- Computational Photography for capturing high-quality, information-rich photographs and videos.

- Physics-based Computer Vision for recovering higher-level information such as geometry, material properties, and illumination.

- Data-Driven Computer Graphics for acquiring and recreating realistic visual appearance of natural phenomena.

Preethi Vaidyanathan is a second year doctoral student in imaging science working under the supervision of Drs. Jeff Pelz and Anne Haake at the MVRL lab.

Brandon May is a Ph.D. student in the Center for Imaging Science.  Working with Dr. Nate Cahill of RIT’s School of Mathematical Sciences and Dr. Jinwei Gu of the Center for Imaging Science, Brandon’s dissertation research is focused on the capture and display of complex 3D environments.

Poorna Kushalnagar is a Research Assistant Professor in the Chester F. Carlson Center for Imaging Science. She received her B.A. from Gallaudet and M.S. (Clinical Neuropsychology track) and Ph.D. (Developmental Psychology, Cognitive Neuroscience focus) from the University of Houston. She is interested in two research areas: 1) using eye tracking and visual attention data to elucidate the underlying developmental differences in perceptual experiences among individuals with hearing loss, low vision or both, and 2) developing and evaluating applied intervention to improve quality of life among children and adolescents who are deaf or hard of hearing.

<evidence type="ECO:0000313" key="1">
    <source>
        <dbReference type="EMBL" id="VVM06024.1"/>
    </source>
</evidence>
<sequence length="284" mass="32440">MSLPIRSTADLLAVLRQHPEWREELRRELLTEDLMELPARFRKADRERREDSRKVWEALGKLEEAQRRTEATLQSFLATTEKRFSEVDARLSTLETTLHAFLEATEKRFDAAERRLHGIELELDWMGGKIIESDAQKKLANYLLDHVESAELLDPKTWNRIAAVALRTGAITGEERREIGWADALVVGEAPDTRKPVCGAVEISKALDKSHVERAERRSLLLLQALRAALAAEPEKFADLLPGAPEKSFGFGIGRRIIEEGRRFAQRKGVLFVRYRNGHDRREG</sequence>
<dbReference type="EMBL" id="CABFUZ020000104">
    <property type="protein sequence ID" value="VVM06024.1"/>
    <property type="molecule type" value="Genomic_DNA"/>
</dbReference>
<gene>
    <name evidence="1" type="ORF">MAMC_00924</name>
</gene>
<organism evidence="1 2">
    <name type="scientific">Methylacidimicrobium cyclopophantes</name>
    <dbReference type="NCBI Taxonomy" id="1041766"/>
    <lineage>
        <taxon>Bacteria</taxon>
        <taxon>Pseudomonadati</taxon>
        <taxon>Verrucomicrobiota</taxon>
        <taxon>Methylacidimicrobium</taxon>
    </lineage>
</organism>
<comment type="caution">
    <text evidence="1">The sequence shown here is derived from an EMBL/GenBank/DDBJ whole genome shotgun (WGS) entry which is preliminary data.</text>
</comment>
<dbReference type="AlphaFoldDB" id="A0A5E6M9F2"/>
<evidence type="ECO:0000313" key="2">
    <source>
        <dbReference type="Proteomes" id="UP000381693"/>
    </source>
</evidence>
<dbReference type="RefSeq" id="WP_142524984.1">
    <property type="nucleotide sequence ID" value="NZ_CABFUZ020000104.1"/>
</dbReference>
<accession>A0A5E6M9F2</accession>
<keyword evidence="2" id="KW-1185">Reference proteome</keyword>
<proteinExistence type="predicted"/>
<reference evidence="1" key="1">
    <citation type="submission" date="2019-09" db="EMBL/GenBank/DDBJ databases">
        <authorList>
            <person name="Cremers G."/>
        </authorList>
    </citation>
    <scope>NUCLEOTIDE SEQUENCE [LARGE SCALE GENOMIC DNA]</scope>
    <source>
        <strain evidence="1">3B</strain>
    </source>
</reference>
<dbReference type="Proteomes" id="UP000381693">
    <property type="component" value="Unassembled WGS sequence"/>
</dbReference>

Cecelia Ovesdotter Alm is a Visiting Assistant Professor in the Department of English at RIT. She earned her Ph.D. and M.A. in Linguistics from the University of Illinois at Urbana-Champaign. Cecilia's research examines how language users construct meaning, beyond traditional semantics and pragmatics. By applying theory-driven computational modeling and corpus analytic study, her research focuses on the role of affect/subjectivity and multimodality in meaningful language behaviors. She is collaborating with faculty colleagues and students at the Multidisciplinary Vision Research Laboratory on multimodal human-centered computational modeling solutions. For more information, please visit Cecilia’s faculty website at:

Pengcheng Shi has been a Professor and the Director of the PhD Program in Computing and Information Sciences since 2007. He received his Ph.D from Yale University in 1996. His primary research interests are to develop and apply integrative system paradigms to biomedical imaging, image computing and intervention, and inverse physiology in the areas of personalized cardiac physiome, and dynamic, parametric, and multi-tracer PET imaging.